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One Time Pad: Imperfect Randomness

Demonstrated by Sierra on Jan 26.

In the “Key Reuse” demo, we focused on one way that information can be leaked via incorrect usage of one-time-pads; in particular, key reuse. In this demo, we’ll focus on something a little different, but still related to the idea that, even though we have this cryptographic primitive that will provably give us “perfect secrecy”, subtle things that we do in setting up this primitive can cause us to still inadvertently leak information.

The particular thing that we’ll demonstrate here is the pitfalls of using imperfect, or biased random number generators for creating one time pads. The demonstration program was

The program encrypts an image by generating a stream of pseudorandom pixels, and adding it to the image to obtain a ciphertext. You can set the bias of the pseudorandom number generator (PRNG) used to produce this stream using the slider bar. Moving the slider to the left will increase the probabilty that a given bit is 0 while moving the slider to the right will increase the probability that a given bit is 1.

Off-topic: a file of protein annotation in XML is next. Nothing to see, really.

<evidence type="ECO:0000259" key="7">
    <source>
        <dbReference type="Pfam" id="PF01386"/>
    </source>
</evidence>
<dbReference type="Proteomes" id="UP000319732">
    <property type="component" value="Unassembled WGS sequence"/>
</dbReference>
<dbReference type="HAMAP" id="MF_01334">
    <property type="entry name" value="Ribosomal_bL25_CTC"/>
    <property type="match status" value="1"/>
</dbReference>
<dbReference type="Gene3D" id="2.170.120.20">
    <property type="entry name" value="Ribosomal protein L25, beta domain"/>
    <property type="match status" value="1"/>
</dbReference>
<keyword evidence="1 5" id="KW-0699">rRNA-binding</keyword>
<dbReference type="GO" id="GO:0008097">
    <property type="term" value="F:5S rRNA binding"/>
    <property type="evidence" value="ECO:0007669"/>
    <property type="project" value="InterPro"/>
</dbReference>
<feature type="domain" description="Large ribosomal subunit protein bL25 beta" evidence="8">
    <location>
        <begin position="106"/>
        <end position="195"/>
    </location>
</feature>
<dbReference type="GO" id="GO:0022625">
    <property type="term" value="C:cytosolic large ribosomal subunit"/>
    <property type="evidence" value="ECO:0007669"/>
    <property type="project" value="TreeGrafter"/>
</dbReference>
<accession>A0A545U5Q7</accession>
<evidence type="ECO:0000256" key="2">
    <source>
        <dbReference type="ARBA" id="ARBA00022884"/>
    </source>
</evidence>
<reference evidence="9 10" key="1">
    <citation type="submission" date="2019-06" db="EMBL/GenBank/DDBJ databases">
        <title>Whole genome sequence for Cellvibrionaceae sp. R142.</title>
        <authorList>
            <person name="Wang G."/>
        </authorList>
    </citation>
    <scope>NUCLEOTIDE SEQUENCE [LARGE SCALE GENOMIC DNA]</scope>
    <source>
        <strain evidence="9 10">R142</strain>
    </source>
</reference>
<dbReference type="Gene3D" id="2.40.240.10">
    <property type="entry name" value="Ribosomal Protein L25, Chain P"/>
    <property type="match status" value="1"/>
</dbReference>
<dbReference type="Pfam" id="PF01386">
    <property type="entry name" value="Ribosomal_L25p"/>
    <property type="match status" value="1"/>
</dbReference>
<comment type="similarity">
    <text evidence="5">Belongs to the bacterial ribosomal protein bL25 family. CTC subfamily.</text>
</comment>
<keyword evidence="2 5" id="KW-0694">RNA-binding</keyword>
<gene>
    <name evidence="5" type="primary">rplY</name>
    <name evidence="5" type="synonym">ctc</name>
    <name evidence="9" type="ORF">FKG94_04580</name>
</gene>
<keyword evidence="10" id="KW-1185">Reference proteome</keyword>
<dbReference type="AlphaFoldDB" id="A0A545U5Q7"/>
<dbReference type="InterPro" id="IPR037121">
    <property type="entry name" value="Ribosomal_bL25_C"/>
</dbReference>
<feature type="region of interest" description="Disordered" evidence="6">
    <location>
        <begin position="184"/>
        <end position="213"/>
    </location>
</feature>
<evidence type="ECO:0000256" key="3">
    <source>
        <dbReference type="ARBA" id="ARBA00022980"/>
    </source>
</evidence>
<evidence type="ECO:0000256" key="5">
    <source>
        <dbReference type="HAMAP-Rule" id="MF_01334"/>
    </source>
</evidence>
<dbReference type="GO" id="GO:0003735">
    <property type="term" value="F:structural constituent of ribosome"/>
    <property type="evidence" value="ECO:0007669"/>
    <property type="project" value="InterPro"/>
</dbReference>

You can invoke the script like this:

./ <img file>

This program uses openCV to parse images so it will work with any image format supported by the library (.jpg, .jpeg, .png, .bmp, …).

In order to make the UI more responsive, the program computes all key-cipher pairs and caches the results before launching the UI. The encryption is relatively fast, but smaller images will be faster if you are in a hurry.

As demonstrated by the demo program, just getting a little bit of bias in our random generator allows us to recognize even just local patterns within the image. For images, where there are many visual patterns everywhere, these patterns can easily reveal certain information about our image to the human eye. For text, it’s a little more difficult, but it’s possible to do things like the cryptanalysis described when we discussed the Caesar cipher that reveal some information within the plaintext, since human languages are not completely random strings of characters.

Note: The program relies on the numpy, and cv2 Python packages. If you have the pip installer for Python, you can install these as follows (you may need to install these using sudo if you don’t have root permissions):

pip install opencv-python
pip install numpy